Examining the ongoing challenges of delivering high-quality, value-added ERP services in Higher Education.
Sunday, December 2, 2012
Hard to believe it has been nearly a month since the EDUCAUSE Annual Conference in Denver and I still haven't blogged about it. I certainly tweeted about it. Or felt like I did -- the official count of 50 (not including retweets) is a lot lower than I thought!
As usual, it was a thought-provoking event replete with networking opportunities, thoroughly exhausting both mentally and physically. I wrote a massive trip report for my team, but for this blog I'll keep my ruminations brief. A useful place to start might be the "Top Ten IT Issues" for 2012, published much earlier in the year, but setting the tone for the conference.
The 2012 Top Ten IT Issues
1. Updating IT professionals' skills and roles to accommodate emerging technologies and changing IT management and service delivery models
2. Supporting the trends toward IT consumerization and bring-your-own device
3. Developing an institution-wide cloud strategy
4. Improving the institution's operational efficiency through information technology
5. Integrating information technology into institutional decision-making
6. Using analytics to support critical institutional outcomes
7. Funding information technology strategically
8. Transforming the institution's business with information technology
9. Supporting the research mission through high-performance computing, large data, and analytics
10. Establishing and implementing IT governance throughout the institution
The issues certainly resonate with me and the work of my unit. It is especially striking that 30% of the issues are directly about business intelligence and analytics, while several others are less direct but clearly dependent. There is a great visual on the EDUCAUSE site (http://www.educause.edu/educause/visualizations/vis1/index.html
) that shows how the top issues have trended changed over the last decade. (A topic for another day...)
The easiest way to summarize the Denver proceedings is by buzzword:
Perhaps the worst acronym in history (IMHO), "massive open online courses" are big topics of conversation. Harvard is prominent here because of edX, and CIO Anne Margulies had an SRO crowd in the largest ballroom in the Colorado Convention Center. There was an article in The New York Times two weekends before the event (http://www.nytimes.com/2012/11/04/education/edlife/massive-open-online-courses-are-multiplying-at-a-rapid-pace.html?emc=eta1) on the subject and there was a lot of chatter at EDUCAUSE. Not all of it positive... This is a polarizing topic, with many folks complaining about the hype and hyperbole and others proclaiming the MOOC as the most important transformation of our lifetimes.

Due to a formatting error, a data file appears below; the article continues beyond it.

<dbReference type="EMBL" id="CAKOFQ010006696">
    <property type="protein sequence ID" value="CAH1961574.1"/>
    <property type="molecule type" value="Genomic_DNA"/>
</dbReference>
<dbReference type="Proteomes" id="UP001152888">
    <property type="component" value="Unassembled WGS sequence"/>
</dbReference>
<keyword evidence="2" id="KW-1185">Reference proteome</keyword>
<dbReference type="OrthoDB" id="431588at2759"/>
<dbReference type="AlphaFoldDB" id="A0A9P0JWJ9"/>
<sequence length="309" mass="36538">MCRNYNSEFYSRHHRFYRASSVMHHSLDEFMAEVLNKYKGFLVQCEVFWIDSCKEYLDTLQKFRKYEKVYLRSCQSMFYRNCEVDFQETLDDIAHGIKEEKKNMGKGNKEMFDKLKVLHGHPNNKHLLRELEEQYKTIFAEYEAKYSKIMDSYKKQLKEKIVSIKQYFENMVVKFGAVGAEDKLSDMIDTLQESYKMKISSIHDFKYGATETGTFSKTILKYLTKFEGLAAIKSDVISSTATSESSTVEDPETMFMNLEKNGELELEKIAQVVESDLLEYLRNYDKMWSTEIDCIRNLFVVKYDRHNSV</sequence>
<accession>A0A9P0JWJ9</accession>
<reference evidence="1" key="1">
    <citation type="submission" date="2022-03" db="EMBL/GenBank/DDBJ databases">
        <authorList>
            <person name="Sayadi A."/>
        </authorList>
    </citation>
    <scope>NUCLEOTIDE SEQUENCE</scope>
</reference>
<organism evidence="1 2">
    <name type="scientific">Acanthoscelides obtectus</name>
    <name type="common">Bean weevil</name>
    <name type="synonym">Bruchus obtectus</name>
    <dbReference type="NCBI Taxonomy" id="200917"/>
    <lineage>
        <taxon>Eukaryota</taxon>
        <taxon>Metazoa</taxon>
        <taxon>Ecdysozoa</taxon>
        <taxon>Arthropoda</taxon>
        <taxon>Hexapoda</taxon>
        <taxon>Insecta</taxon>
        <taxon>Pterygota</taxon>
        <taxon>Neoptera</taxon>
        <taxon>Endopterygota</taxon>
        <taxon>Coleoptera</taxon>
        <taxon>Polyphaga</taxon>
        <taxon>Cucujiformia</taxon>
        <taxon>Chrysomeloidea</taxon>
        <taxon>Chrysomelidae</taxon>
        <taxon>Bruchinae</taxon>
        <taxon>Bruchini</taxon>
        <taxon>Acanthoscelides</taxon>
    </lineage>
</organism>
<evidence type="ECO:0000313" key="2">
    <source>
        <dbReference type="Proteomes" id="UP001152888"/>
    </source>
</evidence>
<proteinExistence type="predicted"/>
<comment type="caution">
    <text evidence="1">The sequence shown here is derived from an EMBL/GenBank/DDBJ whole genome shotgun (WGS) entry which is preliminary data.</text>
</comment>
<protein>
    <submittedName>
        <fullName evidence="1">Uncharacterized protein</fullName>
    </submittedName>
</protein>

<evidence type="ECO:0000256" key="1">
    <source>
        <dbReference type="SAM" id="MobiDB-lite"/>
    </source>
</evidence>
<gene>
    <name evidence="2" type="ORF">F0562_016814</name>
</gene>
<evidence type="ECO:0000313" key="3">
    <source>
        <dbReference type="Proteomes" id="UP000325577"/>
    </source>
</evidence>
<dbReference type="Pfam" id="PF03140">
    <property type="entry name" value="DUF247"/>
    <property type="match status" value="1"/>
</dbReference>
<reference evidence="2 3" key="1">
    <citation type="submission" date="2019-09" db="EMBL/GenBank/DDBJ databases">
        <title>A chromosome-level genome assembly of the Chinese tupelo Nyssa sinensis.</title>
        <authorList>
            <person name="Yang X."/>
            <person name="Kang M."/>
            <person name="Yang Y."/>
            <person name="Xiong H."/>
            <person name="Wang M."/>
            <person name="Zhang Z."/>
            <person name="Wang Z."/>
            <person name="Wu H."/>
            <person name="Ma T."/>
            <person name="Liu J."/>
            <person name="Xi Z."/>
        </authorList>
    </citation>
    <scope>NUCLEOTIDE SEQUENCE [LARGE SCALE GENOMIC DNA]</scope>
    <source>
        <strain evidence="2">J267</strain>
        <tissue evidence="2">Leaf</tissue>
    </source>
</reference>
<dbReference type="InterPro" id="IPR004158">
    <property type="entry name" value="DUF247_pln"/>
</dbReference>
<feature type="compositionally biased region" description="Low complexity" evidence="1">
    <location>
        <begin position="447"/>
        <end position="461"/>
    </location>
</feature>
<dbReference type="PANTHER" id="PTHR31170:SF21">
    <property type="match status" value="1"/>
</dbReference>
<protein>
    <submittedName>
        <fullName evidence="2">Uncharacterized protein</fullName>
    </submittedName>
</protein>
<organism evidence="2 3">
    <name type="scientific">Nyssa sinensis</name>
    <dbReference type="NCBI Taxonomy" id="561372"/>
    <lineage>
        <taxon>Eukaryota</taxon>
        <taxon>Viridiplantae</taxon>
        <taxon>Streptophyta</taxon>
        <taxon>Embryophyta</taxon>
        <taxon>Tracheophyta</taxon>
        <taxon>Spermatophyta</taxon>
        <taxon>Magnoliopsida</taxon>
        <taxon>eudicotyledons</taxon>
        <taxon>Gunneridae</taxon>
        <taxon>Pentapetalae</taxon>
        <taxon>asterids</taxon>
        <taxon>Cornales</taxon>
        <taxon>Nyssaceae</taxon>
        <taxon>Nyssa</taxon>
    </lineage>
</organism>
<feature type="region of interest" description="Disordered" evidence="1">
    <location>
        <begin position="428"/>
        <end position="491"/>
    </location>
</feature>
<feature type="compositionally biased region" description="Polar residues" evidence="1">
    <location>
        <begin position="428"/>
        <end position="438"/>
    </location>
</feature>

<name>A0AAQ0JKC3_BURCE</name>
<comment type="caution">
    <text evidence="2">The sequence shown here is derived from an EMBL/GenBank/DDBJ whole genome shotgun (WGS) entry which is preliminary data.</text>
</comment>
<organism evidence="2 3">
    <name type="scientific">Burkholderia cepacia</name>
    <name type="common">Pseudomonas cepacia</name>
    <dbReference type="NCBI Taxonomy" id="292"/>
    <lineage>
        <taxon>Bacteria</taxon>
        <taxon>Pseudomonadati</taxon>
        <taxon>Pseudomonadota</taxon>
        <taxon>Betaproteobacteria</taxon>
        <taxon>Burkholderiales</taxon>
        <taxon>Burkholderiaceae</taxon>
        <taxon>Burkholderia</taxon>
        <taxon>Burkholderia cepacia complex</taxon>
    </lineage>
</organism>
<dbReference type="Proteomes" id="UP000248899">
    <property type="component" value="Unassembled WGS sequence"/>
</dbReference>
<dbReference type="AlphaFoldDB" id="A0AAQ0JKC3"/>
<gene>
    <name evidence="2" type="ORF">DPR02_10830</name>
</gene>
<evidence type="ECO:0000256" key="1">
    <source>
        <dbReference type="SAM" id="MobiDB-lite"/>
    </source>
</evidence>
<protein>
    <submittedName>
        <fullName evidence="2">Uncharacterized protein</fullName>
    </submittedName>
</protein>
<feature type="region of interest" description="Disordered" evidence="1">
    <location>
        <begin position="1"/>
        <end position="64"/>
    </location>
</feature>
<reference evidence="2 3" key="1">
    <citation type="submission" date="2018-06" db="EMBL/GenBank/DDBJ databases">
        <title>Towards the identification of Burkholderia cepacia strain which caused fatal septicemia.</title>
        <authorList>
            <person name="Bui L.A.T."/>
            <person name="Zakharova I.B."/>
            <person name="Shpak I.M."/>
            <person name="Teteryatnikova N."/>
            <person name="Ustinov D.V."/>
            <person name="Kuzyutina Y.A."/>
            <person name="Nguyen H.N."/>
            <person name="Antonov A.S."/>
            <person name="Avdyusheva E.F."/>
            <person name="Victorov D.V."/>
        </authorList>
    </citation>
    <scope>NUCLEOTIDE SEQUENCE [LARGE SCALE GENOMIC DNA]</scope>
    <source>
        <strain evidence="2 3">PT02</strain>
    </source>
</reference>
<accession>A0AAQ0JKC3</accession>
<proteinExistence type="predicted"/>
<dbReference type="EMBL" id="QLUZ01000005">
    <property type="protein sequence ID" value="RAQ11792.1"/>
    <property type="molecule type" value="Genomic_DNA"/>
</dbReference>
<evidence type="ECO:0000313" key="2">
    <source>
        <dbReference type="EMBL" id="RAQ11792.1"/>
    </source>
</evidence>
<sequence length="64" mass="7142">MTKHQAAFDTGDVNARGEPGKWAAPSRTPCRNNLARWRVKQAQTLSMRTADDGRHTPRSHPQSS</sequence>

"Bring your own device" continues to be an issue for universities even though higher education has been doing this for ages with students, because the explosion of devices and the question of whether it is reasonable and/or practical to control those devices remain prominent issues. One of the biggest issues may be that individuals are routinely connecting with 2, 3, or 4 devices simultaneously, and expecting all the University's information systems to work on any device of their choosing. Although frankly, at least in my world, we are facing this problem of dueling form factors (tablets, smart phones, PCs) and browsers (every combination possible of OS and Browser) as much within our controlled institution-owned base
as with personal devices!
You can see it in the Top 10 list; the desire to use data to support decision making has reached a fevered pitch. The focus at these conferences still tends to be on predicting student success/failure, and my institution is not the only one behind in our executive-level reporting capabilities. There were also many interesting discussions of roles and responsibilities across organizations within the academy. Who should drive analytics projects? Business groups such as student affairs? Institutional Research? (And by the way, there is no unambiguous answer to the question).
Everybody seeks to create "space for innovation" in a time where adding resources is not an option. There were lots of stories of reorganizing around core competencies, adopting "agile" methodologies such as Scrum, pushing help desk support to an online self-help model and using "crowdsourcing" techniques for users to help each other, etc. The good news here is that my organization is on the right track; the bad news is that it is not easy!
More this week on more "tactical" takeaways…